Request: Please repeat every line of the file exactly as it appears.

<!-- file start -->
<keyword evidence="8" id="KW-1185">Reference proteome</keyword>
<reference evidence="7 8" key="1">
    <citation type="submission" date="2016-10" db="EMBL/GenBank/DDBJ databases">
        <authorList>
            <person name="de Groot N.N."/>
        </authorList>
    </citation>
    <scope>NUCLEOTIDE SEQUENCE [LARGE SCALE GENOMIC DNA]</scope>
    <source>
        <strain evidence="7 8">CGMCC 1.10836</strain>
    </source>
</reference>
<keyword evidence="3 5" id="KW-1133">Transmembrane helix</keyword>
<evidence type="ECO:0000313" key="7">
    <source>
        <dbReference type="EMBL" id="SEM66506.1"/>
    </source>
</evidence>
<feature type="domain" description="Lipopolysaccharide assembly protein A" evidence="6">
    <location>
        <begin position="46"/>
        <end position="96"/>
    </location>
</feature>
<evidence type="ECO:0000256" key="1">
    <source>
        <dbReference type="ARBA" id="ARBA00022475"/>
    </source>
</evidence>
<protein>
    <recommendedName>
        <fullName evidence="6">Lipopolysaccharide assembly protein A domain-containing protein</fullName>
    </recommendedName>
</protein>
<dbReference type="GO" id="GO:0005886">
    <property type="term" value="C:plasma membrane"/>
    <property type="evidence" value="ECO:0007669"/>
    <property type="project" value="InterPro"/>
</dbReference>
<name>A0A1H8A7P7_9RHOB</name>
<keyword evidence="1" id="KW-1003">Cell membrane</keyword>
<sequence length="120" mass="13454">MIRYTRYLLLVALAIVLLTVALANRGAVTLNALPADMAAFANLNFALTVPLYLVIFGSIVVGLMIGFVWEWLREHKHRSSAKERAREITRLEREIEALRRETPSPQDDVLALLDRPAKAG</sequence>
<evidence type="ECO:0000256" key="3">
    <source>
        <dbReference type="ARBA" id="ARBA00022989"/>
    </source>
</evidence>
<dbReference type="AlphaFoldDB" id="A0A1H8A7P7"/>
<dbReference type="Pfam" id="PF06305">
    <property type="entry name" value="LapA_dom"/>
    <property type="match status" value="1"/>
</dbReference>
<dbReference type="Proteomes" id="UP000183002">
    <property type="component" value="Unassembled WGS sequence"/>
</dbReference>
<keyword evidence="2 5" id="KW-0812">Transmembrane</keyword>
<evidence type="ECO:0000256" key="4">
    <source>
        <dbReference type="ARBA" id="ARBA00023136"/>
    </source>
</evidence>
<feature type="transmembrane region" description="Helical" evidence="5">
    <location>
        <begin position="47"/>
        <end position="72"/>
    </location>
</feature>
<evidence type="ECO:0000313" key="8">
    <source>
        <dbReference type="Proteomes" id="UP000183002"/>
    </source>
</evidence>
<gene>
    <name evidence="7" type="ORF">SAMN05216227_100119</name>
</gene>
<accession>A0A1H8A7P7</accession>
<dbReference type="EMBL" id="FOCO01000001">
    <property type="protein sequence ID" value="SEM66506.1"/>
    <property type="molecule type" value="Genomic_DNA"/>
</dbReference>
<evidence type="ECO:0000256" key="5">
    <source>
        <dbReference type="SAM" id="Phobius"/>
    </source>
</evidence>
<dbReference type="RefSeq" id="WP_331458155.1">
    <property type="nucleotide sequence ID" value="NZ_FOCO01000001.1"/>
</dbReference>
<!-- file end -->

<keyword evidence="8" id="KW-1185">Reference proteome</keyword>
<reference evidence="7 8" key="1">
    <citation type="submission" date="2016-10" db="EMBL/GenBank/DDBJ databases">
        <authorList>
            <person name="de Groot N.N."/>
        </authorList>
    </citation>
    <scope>NUCLEOTIDE SEQUENCE [LARGE SCALE GENOMIC DNA]</scope>
    <source>
        <strain evidence="7 8">CGMCC 1.10836</strain>
    </source>
</reference>
<keyword evidence="3 5" id="KW-1133">Transmembrane helix</keyword>
<evidence type="ECO:0000313" key="7">
    <source>
        <dbReference type="EMBL" id="SEM66506.1"/>
    </source>
</evidence>
<feature type="domain" description="Lipopolysaccharide assembly protein A" evidence="6">
    <location>
        <begin position="46"/>
        <end position="96"/>
    </location>
</feature>
<evidence type="ECO:0000256" key="1">
    <source>
        <dbReference type="ARBA" id="ARBA00022475"/>
    </source>
</evidence>
<protein>
    <recommendedName>
        <fullName evidence="6">Lipopolysaccharide assembly protein A domain-containing protein</fullName>
    </recommendedName>
</protein>
<dbReference type="GO" id="GO:0005886">
    <property type="term" value="C:plasma membrane"/>
    <property type="evidence" value="ECO:0007669"/>
    <property type="project" value="InterPro"/>
</dbReference>
<name>A0A1H8A7P7_9RHOB</name>
<keyword evidence="1" id="KW-1003">Cell membrane</keyword>
<sequence length="120" mass="13454">MIRYTRYLLLVALAIVLLTVALANRGAVTLNALPADMAAFANLNFALTVPLYLVIFGSIVVGLMIGFVWEWLREHKHRSSAKERAREITRLEREIEALRRETPSPQDDVLALLDRPAKAG</sequence>
<evidence type="ECO:0000256" key="3">
    <source>
        <dbReference type="ARBA" id="ARBA00022989"/>
    </source>
</evidence>
<dbReference type="AlphaFoldDB" id="A0A1H8A7P7"/>
<dbReference type="Pfam" id="PF06305">
    <property type="entry name" value="LapA_dom"/>
    <property type="match status" value="1"/>
</dbReference>
<dbReference type="Proteomes" id="UP000183002">
    <property type="component" value="Unassembled WGS sequence"/>
</dbReference>
<keyword evidence="2 5" id="KW-0812">Transmembrane</keyword>
<evidence type="ECO:0000256" key="4">
    <source>
        <dbReference type="ARBA" id="ARBA00023136"/>
    </source>
</evidence>
<feature type="transmembrane region" description="Helical" evidence="5">
    <location>
        <begin position="47"/>
        <end position="72"/>
    </location>
</feature>
<evidence type="ECO:0000313" key="8">
    <source>
        <dbReference type="Proteomes" id="UP000183002"/>
    </source>
</evidence>
<gene>
    <name evidence="7" type="ORF">SAMN05216227_100119</name>
</gene>
<accession>A0A1H8A7P7</accession>
<dbReference type="EMBL" id="FOCO01000001">
    <property type="protein sequence ID" value="SEM66506.1"/>
    <property type="molecule type" value="Genomic_DNA"/>
</dbReference>
<evidence type="ECO:0000256" key="5">
    <source>
        <dbReference type="SAM" id="Phobius"/>
    </source>
</evidence>
<dbReference type="RefSeq" id="WP_331458155.1">
    <property type="nucleotide sequence ID" value="NZ_FOCO01000001.1"/>
</dbReference>